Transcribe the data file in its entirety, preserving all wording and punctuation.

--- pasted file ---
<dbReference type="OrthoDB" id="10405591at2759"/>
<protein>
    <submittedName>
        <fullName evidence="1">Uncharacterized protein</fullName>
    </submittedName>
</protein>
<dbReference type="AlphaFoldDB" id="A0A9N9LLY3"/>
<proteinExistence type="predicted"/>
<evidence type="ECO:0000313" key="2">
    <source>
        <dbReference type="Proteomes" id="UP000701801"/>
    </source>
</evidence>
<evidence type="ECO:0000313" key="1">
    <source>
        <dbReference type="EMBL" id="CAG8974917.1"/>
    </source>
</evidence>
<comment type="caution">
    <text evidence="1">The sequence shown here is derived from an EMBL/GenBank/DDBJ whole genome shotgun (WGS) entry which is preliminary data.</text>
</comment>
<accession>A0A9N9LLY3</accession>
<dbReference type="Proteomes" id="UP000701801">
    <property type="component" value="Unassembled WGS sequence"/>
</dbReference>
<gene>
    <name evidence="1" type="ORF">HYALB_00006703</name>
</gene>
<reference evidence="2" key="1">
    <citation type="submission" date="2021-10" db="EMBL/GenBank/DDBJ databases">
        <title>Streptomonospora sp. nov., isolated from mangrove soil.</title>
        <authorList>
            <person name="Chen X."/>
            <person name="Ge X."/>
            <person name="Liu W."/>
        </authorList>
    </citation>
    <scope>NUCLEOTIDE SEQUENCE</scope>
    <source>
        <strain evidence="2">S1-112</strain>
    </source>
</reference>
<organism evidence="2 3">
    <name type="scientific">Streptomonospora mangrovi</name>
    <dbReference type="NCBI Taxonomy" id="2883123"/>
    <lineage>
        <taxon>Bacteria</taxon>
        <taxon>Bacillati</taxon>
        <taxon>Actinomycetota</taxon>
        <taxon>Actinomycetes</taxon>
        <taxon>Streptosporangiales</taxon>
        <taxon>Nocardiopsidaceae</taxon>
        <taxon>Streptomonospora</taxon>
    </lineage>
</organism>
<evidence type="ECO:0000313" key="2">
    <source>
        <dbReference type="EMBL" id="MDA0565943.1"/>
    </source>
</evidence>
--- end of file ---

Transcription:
<dbReference type="OrthoDB" id="10405591at2759"/>
<protein>
    <submittedName>
        <fullName evidence="1">Uncharacterized protein</fullName>
    </submittedName>
</protein>
<dbReference type="AlphaFoldDB" id="A0A9N9LLY3"/>
<proteinExistence type="predicted"/>
<evidence type="ECO:0000313" key="2">
    <source>
        <dbReference type="Proteomes" id="UP000701801"/>
    </source>
</evidence>
<evidence type="ECO:0000313" key="1">
    <source>
        <dbReference type="EMBL" id="CAG8974917.1"/>
    </source>
</evidence>
<comment type="caution">
    <text evidence="1">The sequence shown here is derived from an EMBL/GenBank/DDBJ whole genome shotgun (WGS) entry which is preliminary data.</text>
</comment>
<accession>A0A9N9LLY3</accession>
<dbReference type="Proteomes" id="UP000701801">
    <property type="component" value="Unassembled WGS sequence"/>
</dbReference>
<gene>
    <name evidence="1" type="ORF">HYALB_00006703</name>
</gene>
<reference evidence="2" key="1">
    <citation type="submission" date="2021-10" db="EMBL/GenBank/DDBJ databases">
        <title>Streptomonospora sp. nov., isolated from mangrove soil.</title>
        <authorList>
            <person name="Chen X."/>
            <person name="Ge X."/>
            <person name="Liu W."/>
        </authorList>
    </citation>
    <scope>NUCLEOTIDE SEQUENCE</scope>
    <source>
        <strain evidence="2">S1-112</strain>
    </source>
</reference>
<organism evidence="2 3">
    <name type="scientific">Streptomonospora mangrovi</name>
    <dbReference type="NCBI Taxonomy" id="2883123"/>
    <lineage>
        <taxon>Bacteria</taxon>
        <taxon>Bacillati</taxon>
        <taxon>Actinomycetota</taxon>
        <taxon>Actinomycetes</taxon>
        <taxon>Streptosporangiales</taxon>
        <taxon>Nocardiopsidaceae</taxon>
        <taxon>Streptomonospora</taxon>
    </lineage>
</organism>
<evidence type="ECO:0000313" key="2">
    <source>
        <dbReference type="EMBL" id="MDA0565943.1"/>
    </source>
</evidence>